Plesetsk, located8 degree North, is the most northern and busiest launch site of the three. It serves as the facility for polar orbiting satellites and other unmanned missions. Plesetsk is the current launch site for the Soyuz, Molniya, Kosmos and Cyclon launch vehicles. Becauseighly automated system to erect and launch space vehicles, it is capable ofigherTaunch rate than Bikonur with significantly fewer personnel.. equivalent would bo Vandenberg.
Kapustin Yar, sited8 degrees North, is the oldest former Soviet launch facility (built after World War II) and is the least used. US launch facility equivalent would be Wallops Island.
Russians as Space launch Service Providers
This. Government and industry officials were given the opportunity to visit and assess Russian space capabilities. Select comments on the Russians' capabilities are as follows: They build robustTheyood range of very capable and effective liquid engines which appear to beI early, their metalworking and thoso kinds of skills that we could see were very good."
Although most ofthe systems were designed almostears ago, they are still capable of providing reliable and cost-effective service in this decade. As ofhe success rateotalussian space launches. This long-term success rate is consistent with recent launches as well. Out ofpace launches from the beginningnlyave failedesult of launch vehicleuccess rate. While the success rate remains high, the number of launches has declined precipitously. Russian plant managers have indicated that there are significant slowdowns in orders. Demand for
missiles, boosters, and spacecraft in the CIS is down by, according to estimates. Priorhere were on average betweenear.here were just aboveaunches.9 launches took place. As of July of this year, there
Rapid decreases in quality control within space-related facilities have increased concerns about the ability to produce rockets ofthe same caliber ss in the past. One Russian engineer recommended that if one was interested in acquiring Russian space hardwaro, the most reliable equipment is not the newest nor tho oldest hardware in stock but rather that which had been built under the Soviet regime but before massive economic reforms were introduced.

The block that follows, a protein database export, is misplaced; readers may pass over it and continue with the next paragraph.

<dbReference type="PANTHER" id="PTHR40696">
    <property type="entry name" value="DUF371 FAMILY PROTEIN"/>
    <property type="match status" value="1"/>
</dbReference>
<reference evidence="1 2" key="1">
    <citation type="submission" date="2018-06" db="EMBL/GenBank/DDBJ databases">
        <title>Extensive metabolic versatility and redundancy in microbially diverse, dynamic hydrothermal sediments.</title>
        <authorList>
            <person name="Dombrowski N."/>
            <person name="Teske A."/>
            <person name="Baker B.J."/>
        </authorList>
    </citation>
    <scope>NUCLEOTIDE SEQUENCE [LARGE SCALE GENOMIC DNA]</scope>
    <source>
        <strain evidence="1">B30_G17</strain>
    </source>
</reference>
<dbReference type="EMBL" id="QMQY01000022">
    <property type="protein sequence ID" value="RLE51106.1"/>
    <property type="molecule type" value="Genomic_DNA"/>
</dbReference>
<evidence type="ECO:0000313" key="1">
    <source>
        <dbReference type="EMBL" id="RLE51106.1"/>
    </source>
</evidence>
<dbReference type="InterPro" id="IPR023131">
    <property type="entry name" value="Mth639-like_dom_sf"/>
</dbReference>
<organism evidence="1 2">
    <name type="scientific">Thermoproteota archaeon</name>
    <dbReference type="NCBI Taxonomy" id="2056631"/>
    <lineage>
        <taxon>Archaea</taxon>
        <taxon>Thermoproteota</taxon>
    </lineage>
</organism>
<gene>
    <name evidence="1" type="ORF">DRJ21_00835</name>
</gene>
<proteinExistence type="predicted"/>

Demand for launches
The commercial launch services market averages betweenndompleted launches annually and is valued atillion dollars. The number of commercial launches on DOTs manifest has grown fromnourrently. At. companies are averaging about six launches per year. With Arianespace capturing moref the current market,onstrained entry now ofthe Russians will make it much more difficult for US companies. Any unconstrained entry will preempt market suppliers' competitiveness..
With the introduction of such small satellite projects as Iridium, the number of launches by the end ofthe century is estimated to be aboutut could go as high as three times that number.
Plans for small satellites are proposed by the Russians as well. The Goncts system, usingHz range ofthe spectrum, proposes to consistLEO constellation for high-speed data communications.
Yet, while there are plans for additional satellite launches, there are also potential new suppliers for this payload category. Besides the United States, France, Russia and the PRC, Japan is nearing configuration design freezeew solid rocket booster,, intended toon payloads into LEO.
Marketing Efforts to Date (Including Cape York and INMARSAT)
The producers of space launch vehicles have steppod up considerably thoir efforts to market launch services and boosters since they first began thiB endeavor in the. They are offering most of their operational launch vehicles and also have proposed developing several now vehicles, contingent upon Western financial backing. As primary selling points, they have emphasized their ability to provide reliable, inexpensive launch services with short leadtimes from their existing launch facilities. In some cases, space officials offered to sell the launch vehicles and ground support equipment as well as to assist in the development of launch facilities in
foreign countries. The benefits sought through these ventures have included international prestige and influence; technology acquisition; exposure to more advanced information and operations practices; and" most importantly, hard currency. Russia's space officials hope that the infusion of hard current will keep production lines open,apabilities, and retain skilled labor.